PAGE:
My Friend Rabbit

Book review by
Patricia Tauzer, Common Sense Media
My Friend Rabbit Book Poster Image
Award-winning book with great preschool lessons.

Parents say

age 4+
Based on 2 reviews

Kids say

age 12+
Based on 1 review

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A lot or a little?

The parents' guide to what's in this book.

Positive Messages

Mouse shows understanding toward his friend rabbit, no matter what happens.

Violence & Scariness

What parents need to know

Parents need to know that this book promotes healthy, loving messages about friendship, sharing, problem solving, and making things right after you mess up.

User Reviews

  • Parents say
  • Kids say
Parent of a 2, 4, and 8-year-old Written byMissLala April 4, 2011

An Amazing Book of Freindship

This Book is Great, I love it and so do my children, who are 4 and 8! I definately think anyone with children should own it.
Parent of a 2-year-old Written byA_Perez January 24, 2011

Funny animal book for kids

I like the book because it is visual and has a sense of humor. It involves with a rabbit and mouse that they were best friends playing with a toy airplane. But... Continue reading
Teen, 13 years old Written byMyastar11 July 16, 2018

A character named weenier

I think it’s unipropiate for children and I would not recommend this for a young child.

What's the story?

Though he means well, Rabbit's exuberance gets him into trouble at times. Still, his friend Mouse lets him fly his toy plane, which of course ends up in a tree. Rabbit's inventive solution to get the plane down doesn't exactly work ... but wait, not to worry, he has a new idea.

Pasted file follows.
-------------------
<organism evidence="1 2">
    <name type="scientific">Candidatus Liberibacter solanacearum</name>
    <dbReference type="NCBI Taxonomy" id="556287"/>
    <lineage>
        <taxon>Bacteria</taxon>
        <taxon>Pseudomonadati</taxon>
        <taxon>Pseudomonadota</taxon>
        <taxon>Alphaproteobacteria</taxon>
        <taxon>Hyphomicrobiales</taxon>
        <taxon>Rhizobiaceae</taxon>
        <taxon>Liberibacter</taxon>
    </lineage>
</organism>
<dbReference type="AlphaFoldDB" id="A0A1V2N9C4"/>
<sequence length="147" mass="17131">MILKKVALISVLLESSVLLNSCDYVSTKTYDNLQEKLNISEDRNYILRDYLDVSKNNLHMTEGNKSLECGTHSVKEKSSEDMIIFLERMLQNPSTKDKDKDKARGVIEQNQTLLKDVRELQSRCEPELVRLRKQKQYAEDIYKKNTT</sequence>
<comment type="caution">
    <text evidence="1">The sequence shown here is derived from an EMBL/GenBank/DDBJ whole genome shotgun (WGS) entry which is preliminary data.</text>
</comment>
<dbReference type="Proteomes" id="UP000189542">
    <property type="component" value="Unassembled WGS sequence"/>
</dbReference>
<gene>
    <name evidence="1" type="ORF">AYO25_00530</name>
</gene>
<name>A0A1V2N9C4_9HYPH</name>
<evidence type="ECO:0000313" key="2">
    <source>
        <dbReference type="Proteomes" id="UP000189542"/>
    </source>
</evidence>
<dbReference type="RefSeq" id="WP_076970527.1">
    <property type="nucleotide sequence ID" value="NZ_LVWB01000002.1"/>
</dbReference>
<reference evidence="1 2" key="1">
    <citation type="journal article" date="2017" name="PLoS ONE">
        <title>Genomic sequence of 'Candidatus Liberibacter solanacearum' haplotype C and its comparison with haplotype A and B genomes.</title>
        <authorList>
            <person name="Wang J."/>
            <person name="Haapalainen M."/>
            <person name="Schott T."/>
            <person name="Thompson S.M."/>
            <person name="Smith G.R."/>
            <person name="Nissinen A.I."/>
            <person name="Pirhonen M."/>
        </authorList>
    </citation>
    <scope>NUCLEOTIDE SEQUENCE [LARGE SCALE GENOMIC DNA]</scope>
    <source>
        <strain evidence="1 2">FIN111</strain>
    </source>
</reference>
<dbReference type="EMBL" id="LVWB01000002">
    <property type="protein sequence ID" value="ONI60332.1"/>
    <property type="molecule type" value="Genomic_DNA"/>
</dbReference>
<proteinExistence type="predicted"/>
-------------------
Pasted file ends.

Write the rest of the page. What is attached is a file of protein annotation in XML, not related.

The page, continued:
Is it any good?

With its strong artistic lines, simple text, and uplifting message, the Caldecott Medal-winner MY FRIEND RABBIT should be a part of every young child's library. Readers will be drawn in by bold, graphic illustrations set within a black-lined frame, but they will stay because of the message. The tale is simple yet poignant, and kids and adults alike will relate.

The primary themes are how to play with the big kids, how to share a treasured toy, how to solve problems for yourself, and whether people will still be your friends when you mess up. All of this is addressed in the simple, supportive friendship of Rabbit and Mouse. Their relationship and Rabbit's shenanigans bring to mind other mischievous but well-meaning characters such as Curious George, the Cat in the Hat and, of course, the Froggy from the series by Jonathan London.

Talk to your kids about ...

  • Families can talk about friendship and sharing. How did Mouse feel when Rabbit flew his plane into the tree? Did Rabbit have a good idea for getting it down? Would that really work? Could you think of other ways to get the plane down? Why didn't Mouse get mad at him? How do you feel when you have a new toy? Do you feel like sharing it with just anyone? How about with your best friend? Have you ever wanted to play with something that was special to someone else? Would they share with you? Have you ever broken or lost a toy you have borrowed? What did you do about it? Was Mouse a good friend? What about Rabbit?

Book details

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